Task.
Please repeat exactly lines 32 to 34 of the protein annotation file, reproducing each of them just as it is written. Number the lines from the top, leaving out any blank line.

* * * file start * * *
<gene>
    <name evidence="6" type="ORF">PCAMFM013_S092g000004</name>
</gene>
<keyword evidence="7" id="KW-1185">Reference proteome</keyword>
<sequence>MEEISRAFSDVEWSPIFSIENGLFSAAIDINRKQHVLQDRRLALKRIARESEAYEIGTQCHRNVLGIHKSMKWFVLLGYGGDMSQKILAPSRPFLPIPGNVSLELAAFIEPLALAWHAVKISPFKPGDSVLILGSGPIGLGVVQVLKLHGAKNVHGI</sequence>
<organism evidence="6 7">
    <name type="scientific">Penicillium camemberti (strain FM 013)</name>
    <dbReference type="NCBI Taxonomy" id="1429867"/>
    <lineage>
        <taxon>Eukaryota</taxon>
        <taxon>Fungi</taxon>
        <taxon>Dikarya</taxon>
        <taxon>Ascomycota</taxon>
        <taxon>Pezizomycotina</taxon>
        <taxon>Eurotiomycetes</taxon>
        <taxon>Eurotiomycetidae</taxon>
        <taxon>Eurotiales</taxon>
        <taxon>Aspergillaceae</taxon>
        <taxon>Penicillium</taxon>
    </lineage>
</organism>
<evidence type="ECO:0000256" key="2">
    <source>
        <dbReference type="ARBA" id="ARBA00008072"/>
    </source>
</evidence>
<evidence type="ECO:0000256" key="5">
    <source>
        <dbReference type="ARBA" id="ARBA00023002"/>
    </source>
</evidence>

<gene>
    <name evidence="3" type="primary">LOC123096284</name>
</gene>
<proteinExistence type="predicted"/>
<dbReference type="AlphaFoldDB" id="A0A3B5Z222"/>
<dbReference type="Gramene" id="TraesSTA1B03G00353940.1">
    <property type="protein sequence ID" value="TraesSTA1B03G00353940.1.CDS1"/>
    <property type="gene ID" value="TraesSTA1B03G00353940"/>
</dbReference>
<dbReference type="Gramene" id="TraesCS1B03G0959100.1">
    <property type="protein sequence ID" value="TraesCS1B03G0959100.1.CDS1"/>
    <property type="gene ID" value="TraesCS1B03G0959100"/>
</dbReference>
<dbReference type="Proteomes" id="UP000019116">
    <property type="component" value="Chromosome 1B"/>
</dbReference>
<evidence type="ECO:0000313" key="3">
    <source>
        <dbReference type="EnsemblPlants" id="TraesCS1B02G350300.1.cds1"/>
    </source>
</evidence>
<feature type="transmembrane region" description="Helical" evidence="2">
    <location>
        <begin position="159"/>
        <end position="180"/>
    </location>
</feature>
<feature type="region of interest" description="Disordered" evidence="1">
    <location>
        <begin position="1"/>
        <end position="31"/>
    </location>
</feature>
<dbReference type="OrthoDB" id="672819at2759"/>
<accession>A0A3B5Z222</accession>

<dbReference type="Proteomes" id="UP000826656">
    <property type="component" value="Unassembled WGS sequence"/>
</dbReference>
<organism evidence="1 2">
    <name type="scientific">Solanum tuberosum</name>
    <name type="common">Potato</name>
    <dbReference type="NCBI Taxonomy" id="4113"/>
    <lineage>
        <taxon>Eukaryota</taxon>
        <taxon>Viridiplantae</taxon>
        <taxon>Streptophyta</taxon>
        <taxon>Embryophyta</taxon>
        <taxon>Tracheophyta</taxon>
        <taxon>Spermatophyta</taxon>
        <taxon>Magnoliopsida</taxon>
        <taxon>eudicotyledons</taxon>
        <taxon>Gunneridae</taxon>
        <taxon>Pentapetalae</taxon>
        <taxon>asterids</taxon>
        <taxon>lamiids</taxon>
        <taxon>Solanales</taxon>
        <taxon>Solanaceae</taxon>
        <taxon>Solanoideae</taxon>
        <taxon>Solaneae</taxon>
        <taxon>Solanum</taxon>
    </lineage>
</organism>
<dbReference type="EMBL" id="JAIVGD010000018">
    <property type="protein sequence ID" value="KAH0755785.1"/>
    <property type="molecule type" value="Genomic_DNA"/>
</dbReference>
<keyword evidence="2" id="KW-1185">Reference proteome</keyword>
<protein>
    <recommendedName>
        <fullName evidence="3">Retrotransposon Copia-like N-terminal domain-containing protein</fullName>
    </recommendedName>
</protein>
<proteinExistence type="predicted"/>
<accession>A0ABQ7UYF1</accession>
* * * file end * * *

<gene>
    <name evidence="3" type="primary">LOC123096284</name>
</gene>